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Chimps Employ Culture to Branch Out.

On a new cable television program, trained chimpanzees mug their way through parodies of standard network fare. But don't underestimate these furry, lipstick-smeared thespians. Far from the broadcast jungle's lowbrow hijinks, wild chimpanzees develop rich sets of cultural traditions that have much in common with human culture, according to a synthesis of decades of field observations.

Other than humans, only chimps show a documented penchant for passing on styles of tool use, grooming, and other behaviors through teaching and imitation, contends a group of researchers led by Andrew Whiten of the University of St. Andrews in Scotland. The mix of cultural traditions varies across chimp communities, add the scientists, including famed chimp researcher Jane Goodall of Tanzania's Gombe Stream Research Centre in Kigoma.

Such assertions have long inspired debate over the nature of culture. Some scientists define culture as a product of language and thus unique to humans.

"Chimpanzee culture represents a step on the ladder between what most animals do and what humans do," holds Richard W. Wrangham of Harvard University, a coauthor of the new report. It appears in the June 17 NATURE.

Whiten's team focused on seven groups of common chimps observed in Africa for periods ranging from 8 to 38 years. The researchers defined a cultural act as one performed regularly by several members of one or a few--but not all--groups. Careful review of studies yielded 39 such behaviors that were potentially available to all the communities.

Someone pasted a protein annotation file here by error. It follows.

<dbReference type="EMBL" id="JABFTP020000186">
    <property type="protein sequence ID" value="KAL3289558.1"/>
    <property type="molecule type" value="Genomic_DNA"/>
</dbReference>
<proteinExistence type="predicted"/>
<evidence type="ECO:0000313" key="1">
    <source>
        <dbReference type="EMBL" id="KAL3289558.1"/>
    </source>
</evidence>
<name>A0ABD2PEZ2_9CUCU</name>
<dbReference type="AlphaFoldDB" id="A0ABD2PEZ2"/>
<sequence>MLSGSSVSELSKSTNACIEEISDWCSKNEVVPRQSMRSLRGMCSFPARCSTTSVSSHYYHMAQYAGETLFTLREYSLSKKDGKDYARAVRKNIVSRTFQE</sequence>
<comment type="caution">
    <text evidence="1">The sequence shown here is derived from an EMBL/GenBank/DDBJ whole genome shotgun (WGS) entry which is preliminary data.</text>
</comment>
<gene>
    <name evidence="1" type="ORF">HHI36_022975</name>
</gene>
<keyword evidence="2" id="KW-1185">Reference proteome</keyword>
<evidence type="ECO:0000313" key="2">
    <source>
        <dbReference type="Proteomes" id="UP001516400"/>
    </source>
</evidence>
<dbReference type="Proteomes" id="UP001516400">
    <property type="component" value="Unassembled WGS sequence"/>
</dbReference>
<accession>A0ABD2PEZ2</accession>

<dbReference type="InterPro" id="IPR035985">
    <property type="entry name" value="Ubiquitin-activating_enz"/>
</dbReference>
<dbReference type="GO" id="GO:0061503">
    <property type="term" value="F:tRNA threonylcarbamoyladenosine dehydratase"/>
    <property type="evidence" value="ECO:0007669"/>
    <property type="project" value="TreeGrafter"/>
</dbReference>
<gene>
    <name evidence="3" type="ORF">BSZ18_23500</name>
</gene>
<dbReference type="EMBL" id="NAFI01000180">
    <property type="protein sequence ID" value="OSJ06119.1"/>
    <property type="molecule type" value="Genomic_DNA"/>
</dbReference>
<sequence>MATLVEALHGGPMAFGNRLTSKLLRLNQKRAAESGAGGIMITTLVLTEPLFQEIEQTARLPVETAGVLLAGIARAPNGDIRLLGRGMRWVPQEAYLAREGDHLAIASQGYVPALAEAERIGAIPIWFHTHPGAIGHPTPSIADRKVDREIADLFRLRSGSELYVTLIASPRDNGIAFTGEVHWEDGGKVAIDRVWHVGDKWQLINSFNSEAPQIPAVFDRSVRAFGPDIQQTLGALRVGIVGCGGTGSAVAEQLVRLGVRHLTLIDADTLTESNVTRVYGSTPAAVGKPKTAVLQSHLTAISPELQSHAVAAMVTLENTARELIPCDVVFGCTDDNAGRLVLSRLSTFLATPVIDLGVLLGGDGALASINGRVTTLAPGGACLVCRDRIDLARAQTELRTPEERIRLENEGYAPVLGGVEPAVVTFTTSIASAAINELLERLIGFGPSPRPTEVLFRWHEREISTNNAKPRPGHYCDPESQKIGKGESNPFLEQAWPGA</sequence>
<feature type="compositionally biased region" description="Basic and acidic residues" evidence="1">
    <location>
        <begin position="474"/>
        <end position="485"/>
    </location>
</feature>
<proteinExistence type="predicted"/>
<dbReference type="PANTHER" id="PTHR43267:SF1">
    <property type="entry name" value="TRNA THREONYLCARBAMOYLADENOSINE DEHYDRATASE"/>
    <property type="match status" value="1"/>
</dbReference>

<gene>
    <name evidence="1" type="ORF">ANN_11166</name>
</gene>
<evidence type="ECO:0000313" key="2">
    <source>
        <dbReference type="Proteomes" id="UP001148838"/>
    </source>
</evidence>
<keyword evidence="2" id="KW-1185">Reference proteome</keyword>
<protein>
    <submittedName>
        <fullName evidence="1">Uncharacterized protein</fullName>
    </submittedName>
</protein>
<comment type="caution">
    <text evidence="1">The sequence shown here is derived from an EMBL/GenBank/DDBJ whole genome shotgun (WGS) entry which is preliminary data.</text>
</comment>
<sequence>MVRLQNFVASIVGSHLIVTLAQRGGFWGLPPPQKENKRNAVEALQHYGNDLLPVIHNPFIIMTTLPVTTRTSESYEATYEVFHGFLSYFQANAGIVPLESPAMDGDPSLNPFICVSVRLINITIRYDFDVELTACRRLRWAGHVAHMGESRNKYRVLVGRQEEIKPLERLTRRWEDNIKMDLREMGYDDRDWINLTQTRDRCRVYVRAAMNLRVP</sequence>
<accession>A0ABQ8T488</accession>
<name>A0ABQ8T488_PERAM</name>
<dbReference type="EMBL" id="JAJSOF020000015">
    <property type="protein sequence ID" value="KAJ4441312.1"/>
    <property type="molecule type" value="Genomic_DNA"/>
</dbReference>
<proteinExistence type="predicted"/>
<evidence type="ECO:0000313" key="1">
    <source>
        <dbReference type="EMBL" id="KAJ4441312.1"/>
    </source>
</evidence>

Chimps' cultural traditions included cracking nuts by using pieces of wood as hammer and anvil, sucking ants off sticks, clasping a comrade's arms overhead, and slapping tree branches to get attention.

Whether such acts spread via imitation or other learning is unclear, Whiten says. Scientists also know little about how chimps invent traditions (SN: 6/5/99, p. 364).

Nevertheless, the study underscores a growing willingness to grant chimps at least rudimentary cultural capacities (SN: 12/12/98, p. 374). Moreover, field-workers continue to uncover chimp cultural practices, adding to those that Whiten's group tallied (SN: 5/15/99, p. 315).

"The evidence is overwhelming that chimpanzees have a remarkable ability to invent new customs and technologies, and that they pass these on socially rather than genetically," remarks Frans B.M. de Waal of Emory University in Atlanta in a commentary accompanying the group's report.

In a noncultural example of mental sophistication, de Waal and Emory coworker Lisa A. Parr report that chimps recognize facial similarities between unfamiliar chimp mothers and their sons, but not between chimp mothers and their daughters. This ability may help females--who migrate to nearby groups at puberty--to dampen inbreeding by avoiding communities in which many males look like their mothers, the researchers propose in the same issue of NATURE.

Chimps' cultural affinity with humans has a particular poignancy, Whiten says. "Chimpanzees are dying out, partly due to a thriving bush-meat trade in Africa. Our research accentuates the need to preserve wild chimps," he says.
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Title Annotation:research on chimpanzee culture
Author:Bower, B.
Publication:Science News
Article Type:Brief Article
Date:Jun 19, 1999
Words:490
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